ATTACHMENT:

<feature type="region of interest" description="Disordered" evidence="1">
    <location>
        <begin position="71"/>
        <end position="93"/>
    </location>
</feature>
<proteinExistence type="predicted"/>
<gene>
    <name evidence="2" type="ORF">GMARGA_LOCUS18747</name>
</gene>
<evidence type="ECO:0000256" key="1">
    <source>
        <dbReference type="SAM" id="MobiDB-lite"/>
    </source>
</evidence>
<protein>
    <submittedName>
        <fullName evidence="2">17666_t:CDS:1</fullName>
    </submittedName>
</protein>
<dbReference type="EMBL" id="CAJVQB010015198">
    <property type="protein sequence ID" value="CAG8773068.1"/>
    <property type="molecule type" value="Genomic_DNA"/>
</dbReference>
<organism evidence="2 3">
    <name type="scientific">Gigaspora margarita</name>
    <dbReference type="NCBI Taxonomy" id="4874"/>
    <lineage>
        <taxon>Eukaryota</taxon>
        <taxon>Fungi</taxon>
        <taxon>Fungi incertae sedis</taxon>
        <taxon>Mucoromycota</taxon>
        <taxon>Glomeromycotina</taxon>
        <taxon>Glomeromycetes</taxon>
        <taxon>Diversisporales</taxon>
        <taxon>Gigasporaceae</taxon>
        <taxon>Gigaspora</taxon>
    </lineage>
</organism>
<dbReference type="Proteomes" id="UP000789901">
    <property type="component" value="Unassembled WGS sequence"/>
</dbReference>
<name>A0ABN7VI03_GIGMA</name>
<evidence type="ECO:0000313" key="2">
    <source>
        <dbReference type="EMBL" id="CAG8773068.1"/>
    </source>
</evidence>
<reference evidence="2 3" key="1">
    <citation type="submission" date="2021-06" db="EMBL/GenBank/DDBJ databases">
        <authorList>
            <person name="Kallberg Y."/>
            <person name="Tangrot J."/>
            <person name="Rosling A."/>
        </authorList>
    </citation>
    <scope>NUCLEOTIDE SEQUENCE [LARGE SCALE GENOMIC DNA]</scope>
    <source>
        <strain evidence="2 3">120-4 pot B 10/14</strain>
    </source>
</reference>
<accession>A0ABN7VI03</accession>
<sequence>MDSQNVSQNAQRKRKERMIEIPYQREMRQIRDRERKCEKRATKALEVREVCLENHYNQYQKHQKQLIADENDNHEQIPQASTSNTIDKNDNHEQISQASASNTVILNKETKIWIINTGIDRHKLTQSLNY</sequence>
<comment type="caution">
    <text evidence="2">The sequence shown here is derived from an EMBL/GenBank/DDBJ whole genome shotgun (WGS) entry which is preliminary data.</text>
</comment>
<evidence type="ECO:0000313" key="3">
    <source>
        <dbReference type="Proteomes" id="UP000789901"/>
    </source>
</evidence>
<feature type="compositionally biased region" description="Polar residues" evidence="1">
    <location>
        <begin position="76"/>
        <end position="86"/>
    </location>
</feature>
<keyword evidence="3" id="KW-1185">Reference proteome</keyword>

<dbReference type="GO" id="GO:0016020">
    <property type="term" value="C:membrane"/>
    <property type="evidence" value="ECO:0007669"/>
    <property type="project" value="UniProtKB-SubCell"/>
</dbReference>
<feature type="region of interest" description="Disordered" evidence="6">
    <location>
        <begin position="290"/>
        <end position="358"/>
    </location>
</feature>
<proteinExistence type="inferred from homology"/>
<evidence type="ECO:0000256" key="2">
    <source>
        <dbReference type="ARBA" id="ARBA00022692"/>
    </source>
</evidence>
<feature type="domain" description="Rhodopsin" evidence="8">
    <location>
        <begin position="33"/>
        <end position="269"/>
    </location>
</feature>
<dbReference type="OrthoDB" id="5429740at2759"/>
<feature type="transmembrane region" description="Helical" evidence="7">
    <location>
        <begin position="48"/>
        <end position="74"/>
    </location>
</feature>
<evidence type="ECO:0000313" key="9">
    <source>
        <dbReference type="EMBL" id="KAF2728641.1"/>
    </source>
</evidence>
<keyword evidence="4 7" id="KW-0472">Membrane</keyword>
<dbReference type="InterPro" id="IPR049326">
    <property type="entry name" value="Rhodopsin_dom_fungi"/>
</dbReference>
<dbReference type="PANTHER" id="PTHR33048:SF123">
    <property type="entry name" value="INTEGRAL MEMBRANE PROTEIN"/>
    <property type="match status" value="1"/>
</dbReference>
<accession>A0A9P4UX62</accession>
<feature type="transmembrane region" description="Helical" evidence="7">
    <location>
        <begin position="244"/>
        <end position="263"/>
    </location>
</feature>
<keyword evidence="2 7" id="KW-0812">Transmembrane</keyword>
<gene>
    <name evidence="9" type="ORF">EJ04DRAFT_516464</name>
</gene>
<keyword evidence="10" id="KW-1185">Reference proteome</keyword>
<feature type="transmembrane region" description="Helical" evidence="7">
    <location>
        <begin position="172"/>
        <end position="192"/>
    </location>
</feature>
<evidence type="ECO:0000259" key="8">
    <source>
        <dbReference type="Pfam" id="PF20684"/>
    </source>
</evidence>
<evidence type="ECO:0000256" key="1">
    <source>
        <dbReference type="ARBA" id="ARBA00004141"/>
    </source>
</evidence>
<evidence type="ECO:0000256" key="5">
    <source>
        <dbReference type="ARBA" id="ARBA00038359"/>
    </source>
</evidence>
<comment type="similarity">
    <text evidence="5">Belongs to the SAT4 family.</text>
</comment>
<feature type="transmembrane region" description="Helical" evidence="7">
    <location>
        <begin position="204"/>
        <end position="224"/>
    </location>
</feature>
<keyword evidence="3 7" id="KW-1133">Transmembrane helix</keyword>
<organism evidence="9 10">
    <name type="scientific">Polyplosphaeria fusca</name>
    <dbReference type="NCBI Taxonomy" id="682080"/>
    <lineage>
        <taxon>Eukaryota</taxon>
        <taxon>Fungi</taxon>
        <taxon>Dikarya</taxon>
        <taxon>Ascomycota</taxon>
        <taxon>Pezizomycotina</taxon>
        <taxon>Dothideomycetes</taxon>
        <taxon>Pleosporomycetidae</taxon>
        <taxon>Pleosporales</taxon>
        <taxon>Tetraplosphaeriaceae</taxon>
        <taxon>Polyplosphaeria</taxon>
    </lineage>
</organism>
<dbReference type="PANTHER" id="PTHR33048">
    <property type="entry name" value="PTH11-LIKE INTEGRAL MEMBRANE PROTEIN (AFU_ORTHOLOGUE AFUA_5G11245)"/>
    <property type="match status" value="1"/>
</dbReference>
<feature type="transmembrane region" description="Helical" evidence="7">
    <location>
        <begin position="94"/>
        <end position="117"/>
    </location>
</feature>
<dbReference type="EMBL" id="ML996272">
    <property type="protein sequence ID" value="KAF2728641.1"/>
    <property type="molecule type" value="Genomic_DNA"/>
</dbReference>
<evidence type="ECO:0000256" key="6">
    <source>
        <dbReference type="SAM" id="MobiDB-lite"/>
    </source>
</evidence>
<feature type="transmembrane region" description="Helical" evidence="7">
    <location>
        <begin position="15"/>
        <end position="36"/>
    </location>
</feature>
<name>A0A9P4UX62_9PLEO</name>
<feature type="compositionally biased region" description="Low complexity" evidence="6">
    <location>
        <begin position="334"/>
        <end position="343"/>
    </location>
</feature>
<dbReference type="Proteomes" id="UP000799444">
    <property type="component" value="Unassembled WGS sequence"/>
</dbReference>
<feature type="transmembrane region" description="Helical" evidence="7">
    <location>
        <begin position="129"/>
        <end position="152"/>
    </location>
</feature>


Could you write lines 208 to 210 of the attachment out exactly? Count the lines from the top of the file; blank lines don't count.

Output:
    <location>
        <begin position="334"/>
        <end position="343"/>